Tyre Nichols: Memphis city councilman opens up about emotional reaction to footage

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Martavius Jones, chairman of the Memphis City Council, joins Yahoo News National Reporter Jayla Whitfield-Anderson to discuss his reaction to the police bodycam footage showing Tyre Nichols’s deadly arrest. Jones tells Yahoo News he broke down on-air during an interview with CNN’s Don Lemon because he has personally experienced frightening encounters with law enforcement.

Video Transcript

MARTAVIUS JONES: I'm-- I'm sorry.

DON LEMON: Don't apologize.

MARTAVIUS JONES: We-- we have to do something.

DON LEMON: Don't apologize for being a human being.

JAYLA WHITFIELD-ANDERSON: I was watching the interview you did with CNN. Can you just describe some of the emotions that you were feeling when you were talking about the video and about what happened to Tyre.

MARTAVIUS JONES: Well, I'm a father. My son is very young, but I'm a father. And I can also recall an encounter that took place probably 35-- 35, 37 years ago with me. I had an incident where I was pulled over, and I was looking down the barrel of a .357 when I'm a teenager. And so things could have very well-- so it was that fact, that I'm a father. I have friends who have sons. And I recall an incident when I was in college.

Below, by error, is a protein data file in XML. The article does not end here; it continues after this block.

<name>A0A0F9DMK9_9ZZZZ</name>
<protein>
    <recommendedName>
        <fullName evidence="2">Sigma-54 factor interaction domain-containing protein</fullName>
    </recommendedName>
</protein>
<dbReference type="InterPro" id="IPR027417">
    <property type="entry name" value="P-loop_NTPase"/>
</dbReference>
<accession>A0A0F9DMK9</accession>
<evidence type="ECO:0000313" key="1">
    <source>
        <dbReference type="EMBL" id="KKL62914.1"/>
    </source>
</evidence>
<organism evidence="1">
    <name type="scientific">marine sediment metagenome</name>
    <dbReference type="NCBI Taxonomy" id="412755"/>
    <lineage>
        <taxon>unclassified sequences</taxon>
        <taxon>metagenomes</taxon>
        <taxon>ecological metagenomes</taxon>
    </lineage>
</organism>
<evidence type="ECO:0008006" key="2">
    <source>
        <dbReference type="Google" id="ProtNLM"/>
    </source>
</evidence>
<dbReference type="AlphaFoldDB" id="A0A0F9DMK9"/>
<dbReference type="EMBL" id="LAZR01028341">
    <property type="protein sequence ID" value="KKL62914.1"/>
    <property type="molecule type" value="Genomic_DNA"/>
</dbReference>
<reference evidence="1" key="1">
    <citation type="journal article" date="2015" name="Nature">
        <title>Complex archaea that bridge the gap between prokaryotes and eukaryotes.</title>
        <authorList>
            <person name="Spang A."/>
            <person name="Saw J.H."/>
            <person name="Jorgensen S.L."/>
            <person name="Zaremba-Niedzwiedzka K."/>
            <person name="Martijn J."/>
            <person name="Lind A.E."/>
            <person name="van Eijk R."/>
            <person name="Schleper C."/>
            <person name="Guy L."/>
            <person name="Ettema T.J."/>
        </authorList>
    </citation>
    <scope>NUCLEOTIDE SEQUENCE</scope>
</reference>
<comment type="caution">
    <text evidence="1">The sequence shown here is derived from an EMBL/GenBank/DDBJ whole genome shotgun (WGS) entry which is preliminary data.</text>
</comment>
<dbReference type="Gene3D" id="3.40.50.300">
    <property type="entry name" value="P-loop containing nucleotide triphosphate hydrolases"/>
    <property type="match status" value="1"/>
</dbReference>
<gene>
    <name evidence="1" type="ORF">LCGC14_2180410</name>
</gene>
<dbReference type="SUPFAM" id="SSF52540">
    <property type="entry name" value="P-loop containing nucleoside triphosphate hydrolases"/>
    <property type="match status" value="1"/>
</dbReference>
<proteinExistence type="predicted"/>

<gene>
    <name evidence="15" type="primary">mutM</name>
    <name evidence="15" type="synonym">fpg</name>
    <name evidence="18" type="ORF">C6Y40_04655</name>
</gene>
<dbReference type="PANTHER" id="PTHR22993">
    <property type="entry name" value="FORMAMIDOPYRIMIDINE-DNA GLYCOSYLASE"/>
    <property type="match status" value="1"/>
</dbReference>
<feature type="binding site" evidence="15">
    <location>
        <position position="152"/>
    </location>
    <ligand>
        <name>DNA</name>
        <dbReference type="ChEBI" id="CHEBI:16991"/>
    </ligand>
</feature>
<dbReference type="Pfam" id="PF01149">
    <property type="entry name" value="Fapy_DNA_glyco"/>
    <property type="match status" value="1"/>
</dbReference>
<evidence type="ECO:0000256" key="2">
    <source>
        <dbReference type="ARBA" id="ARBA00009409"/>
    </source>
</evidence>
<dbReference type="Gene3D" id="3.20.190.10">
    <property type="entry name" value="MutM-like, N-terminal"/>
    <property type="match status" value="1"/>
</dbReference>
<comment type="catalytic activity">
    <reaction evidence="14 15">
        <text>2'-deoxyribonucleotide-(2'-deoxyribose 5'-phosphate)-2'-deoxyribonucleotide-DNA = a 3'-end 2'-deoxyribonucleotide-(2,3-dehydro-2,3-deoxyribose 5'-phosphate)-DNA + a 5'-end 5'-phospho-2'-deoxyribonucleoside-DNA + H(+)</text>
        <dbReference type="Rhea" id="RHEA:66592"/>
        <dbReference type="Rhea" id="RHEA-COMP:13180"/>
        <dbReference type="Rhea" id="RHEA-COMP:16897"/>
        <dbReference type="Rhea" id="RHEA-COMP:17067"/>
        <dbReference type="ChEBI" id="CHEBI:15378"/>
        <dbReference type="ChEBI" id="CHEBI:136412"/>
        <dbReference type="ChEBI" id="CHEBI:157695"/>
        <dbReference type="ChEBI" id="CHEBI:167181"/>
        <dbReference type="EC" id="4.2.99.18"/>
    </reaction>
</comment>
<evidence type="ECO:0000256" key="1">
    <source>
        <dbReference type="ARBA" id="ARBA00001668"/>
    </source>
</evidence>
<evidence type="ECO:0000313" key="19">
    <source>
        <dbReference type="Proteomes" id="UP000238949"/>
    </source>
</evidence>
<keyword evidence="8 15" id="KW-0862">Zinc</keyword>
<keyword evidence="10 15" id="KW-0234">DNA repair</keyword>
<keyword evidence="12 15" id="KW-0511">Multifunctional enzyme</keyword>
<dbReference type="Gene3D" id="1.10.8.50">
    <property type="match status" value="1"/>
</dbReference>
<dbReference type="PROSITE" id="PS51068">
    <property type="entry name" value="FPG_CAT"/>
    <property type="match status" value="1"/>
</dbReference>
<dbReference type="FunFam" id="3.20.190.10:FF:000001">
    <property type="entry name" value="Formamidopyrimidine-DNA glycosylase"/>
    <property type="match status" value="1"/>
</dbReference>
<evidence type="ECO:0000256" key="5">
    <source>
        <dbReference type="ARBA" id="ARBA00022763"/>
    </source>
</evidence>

And so being pulled over under false pretenses by law enforcement could have easily turned sideways-- could have easily gone sideways. So I don't-- there probably aren't any African American peers of mine who has not had an encounter like that for being pulled over for false pretenses, and any of those things could have gone sideways, and there could have been dire consequences for me or people that I know.

JAYLA WHITFIELD-ANDERSON: What's something that you would tell your son? I guess do you give him-- I don't know if he's old enough to have those kind of conversations to give him advice about when he encounters police or anything like that.

MARTAVIUS JONES: He's not yet, but I have very good friends who have teenage sons, who have young-adult sons. And if you look at it from the standpoint-- hey, Mr. Nichols was 29 years old. So you would think that if you look at how-- and we still have limited footage from the standpoint we don't have the body-cam videos of the officers who were already on the scene who were the ones who were extracting Mr. Nichols from the car. We just saw them go straight to 100. It wasn't gradually going from 5, 15, 20, gradually to a hundred. From what we saw, they went straight to a hundred.

So from that standpoint, Mr. Nichols may have-- we just don't know what that interaction was. One of the things as I'm thinking about some of the reforms that I want to see, there should be consequences for interactions with the public where officers fail to turn over their body cam-- you know, suspensions, fines. And then if it's multiple accounts where they do that, then termination.

But just think about the-- and I think about a body-cam video is there to protect the citizens, but it's also there to protect officers. So if we have some of these instances where police officers are being falsely accused of excessive force, if we have that video footage, it protects them as well.